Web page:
We’re a little late to this particular party, so let’s get the hyperbole out of the way. The Asus Transformer Infinity TF700 is unquestionably the best Android tablet you can currently buy, and the strongest competition Apple’s iPad has ever had.
It’s beautifully built, ludicrously powerful, impressive versatile and in possession of a fantastic screen. It’s not perfect – and it’s certainly not cheap – but if you want a device that can work as a laptop, a tablet, an exceptional media player and a fantastic Android games machine then this is it. You’ll just need deep pockets.
Clearly an evolution of the Transformer Prime, the Infinity has the same look and feel, with that brushed, radial effect on the dark metal back, and a simple black frame around the screen. At 598g and 8.5mm thick it’s 0.2mm thicker and 12g heavier than the Prime, but in the hand it’s extremely well balanced feels surprisingly light. Sure, there are slimmer and lighter 10.1in Android tablets to be found, but none that feel this well built. Barring the strip of plastic at the top, which houses the rear-facing camera, flash, power and volume controls and (presumably) the wireless antennae, it all feels seamless, solid and tight. Most Ultrabooks don’t feel this good.
Asus Transformer Infinity screen and sound quality
The Infinity’s killer feature is, of course, the screen. It’s a 10.1in IPS panel with a 1,920 x 1,200 resolution, and in some respects it’s actually better than the screen on the iPad 3. You can switch between a standard IPS mode and a Super IPS+ mode, and if it’s bright and vibrant in the former, then it’s ludicrously so in the latter, giving you a screen that you can actually see even in bright sunlight (you know, the stuff you might dimly remember from last summer). Text clarity is excellent, good photosexhibit luxuriant detail and rich colours, and 1080p video is simply dazzling. The IPad 3’s screen might come out on top in sheer pixels-per-inch resolution, but I know which screen I’d rather watch a movie on, even given two such superlative choices.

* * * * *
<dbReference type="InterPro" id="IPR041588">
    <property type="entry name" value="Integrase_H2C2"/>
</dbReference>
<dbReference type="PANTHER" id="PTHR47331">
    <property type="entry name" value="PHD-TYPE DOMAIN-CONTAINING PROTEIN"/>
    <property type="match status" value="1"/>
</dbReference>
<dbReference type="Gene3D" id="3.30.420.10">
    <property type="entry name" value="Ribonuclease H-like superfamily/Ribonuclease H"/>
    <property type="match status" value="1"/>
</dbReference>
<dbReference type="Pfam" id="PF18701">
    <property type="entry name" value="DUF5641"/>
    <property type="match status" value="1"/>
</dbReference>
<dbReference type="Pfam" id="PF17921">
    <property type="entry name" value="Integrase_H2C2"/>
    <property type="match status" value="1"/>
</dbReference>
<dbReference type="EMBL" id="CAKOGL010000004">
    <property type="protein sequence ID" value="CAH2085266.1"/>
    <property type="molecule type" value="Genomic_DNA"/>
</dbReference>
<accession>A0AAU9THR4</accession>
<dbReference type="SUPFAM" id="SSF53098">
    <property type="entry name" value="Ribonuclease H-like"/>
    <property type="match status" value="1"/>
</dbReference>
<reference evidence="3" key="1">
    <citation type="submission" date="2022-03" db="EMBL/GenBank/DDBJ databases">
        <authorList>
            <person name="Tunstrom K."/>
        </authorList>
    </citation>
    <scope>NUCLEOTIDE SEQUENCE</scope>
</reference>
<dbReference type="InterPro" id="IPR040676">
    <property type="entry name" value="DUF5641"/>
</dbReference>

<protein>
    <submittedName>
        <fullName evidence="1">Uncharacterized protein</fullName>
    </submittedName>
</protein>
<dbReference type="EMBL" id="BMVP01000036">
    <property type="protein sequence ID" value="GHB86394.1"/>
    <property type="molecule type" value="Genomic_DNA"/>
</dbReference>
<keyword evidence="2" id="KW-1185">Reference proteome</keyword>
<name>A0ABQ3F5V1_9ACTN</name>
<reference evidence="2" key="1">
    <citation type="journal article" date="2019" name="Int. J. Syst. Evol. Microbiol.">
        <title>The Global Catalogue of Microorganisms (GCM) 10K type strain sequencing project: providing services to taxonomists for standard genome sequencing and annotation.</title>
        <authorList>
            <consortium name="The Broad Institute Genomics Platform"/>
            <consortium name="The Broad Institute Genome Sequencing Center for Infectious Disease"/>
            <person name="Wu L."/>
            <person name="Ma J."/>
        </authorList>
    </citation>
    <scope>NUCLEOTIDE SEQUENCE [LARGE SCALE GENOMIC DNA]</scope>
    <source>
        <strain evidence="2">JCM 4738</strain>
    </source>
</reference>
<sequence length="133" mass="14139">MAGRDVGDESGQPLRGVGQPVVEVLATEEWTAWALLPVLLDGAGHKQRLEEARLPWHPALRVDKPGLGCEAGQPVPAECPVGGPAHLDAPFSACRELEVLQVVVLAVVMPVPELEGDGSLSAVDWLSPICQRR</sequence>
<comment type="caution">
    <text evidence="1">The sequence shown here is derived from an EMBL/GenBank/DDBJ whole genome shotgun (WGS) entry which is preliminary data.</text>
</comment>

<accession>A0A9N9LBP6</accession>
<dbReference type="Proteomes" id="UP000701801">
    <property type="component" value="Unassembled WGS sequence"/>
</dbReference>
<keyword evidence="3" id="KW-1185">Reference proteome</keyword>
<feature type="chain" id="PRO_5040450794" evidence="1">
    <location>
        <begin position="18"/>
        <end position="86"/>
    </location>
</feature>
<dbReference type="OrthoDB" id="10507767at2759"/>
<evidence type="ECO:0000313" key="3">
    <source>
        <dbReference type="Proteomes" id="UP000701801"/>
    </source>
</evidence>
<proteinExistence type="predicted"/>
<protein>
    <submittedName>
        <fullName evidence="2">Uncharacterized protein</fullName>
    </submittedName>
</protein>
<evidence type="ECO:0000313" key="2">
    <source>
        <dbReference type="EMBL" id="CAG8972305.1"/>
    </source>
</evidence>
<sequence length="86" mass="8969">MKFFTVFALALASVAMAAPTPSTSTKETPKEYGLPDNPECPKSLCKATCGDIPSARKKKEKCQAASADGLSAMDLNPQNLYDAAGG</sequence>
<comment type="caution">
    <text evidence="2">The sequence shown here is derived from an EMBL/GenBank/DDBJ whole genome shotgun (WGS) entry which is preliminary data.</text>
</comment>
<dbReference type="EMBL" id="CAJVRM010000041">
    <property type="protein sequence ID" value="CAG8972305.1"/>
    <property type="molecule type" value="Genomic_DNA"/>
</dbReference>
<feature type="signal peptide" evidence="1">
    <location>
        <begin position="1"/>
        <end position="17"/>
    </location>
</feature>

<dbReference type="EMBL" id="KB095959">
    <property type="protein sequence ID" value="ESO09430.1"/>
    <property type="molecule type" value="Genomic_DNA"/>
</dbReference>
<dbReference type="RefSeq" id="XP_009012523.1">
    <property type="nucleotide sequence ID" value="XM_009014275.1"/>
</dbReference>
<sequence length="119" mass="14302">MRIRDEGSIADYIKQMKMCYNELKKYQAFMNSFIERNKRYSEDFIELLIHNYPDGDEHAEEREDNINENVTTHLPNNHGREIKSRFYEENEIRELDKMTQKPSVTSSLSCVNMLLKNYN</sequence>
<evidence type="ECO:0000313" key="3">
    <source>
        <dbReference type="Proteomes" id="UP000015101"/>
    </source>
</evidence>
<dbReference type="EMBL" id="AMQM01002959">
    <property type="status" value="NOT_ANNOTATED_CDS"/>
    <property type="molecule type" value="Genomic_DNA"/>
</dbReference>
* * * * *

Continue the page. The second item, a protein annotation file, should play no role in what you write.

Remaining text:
On the sound front things aren’t quite so great. The output from the SonicMaster sound system is OK for playing games and watching movies, but there’s not a lot of power, and playing music makes you realise how thin the tone is. If you want a sonic experience to match the screen, you’ll just have to hook up a pair of headphones.
The other thing the Infinity brings to the table is performance. The UK Wi-Fi model now comes packing a 1.6GHz Tegra 3 T33 processor, giving you an extra 200MHz over the Transformer Prime. Given that the extra screen resolution gobbles some of that power you can’t expect a vast speed bump or a big increase in FPS in 3D games, but with Android 4.1 Jelly Bean now installed the Transformer Infinity just feels slicker, snappier and more responsive than any 10.1in Android tablet we’ve seen before.
Cutting-edge games like Phosphor Games’ fantasy adventure, Horn, run with a smoothness that defeats even some lower-end Tegra 3 tablets, with graphics that look even more sumptuous on the extra-HD screen. If you need confirmation, the Infinity scores a whopping 12fps/1,374 frames in the demanding GLBench 2.51 Egypt HD benchmark, which leaves it behind the iPad 3 (3,018 frames) but ahead of the 1080p Acer Iconia 701 at 1,152 frames. If you want to game on Android, you won’t do better until the next generation of mobile GPUs arrives with Adreno 320, Mali 6xx, Tegra 4 and Power VR Rogue.
The Infinity packs in the now standard two cameras, one facing front for video calls and one facing back. The rear camera, with an 8 megapixel sensor, a fast f2.2 lens and an LED flash, delivers excellent results by tablet standards, with bright, sharp pictures even in less than ideal outside conditions, though there’s still plenty of noise in low-light conditions indoors. We often see over-exposed shots and washed out colours with other tablet cameras, but the Infinity doesn’t suffer from either. The same goes for 1080p video. The 2 megapixel front camera is more than fit for purpose, though it’s best used in half-decent lighting if you don’t want to look like you live in a cave during video chats.
If we were just talking about the tablet, connectivity on the Infinity would be ever-so-slightly underwhelming. There’s a headphone socket, a micro HDMI output, a Micro SD card slot and a proprietary 40-pin connector to be used with the USB and charger cable Asus supplies. Where some other Android tablets have a USB port, a full-sized SD card slot and a micro USB connector on-board, this leaves the Infinity at a slight disadvantage. Of course, plug the Infinity into its keyboard dock and that all changes, with full-sized USB and SD card slots included, you have as many connection options as most tablets or Ultrabooks, if not more.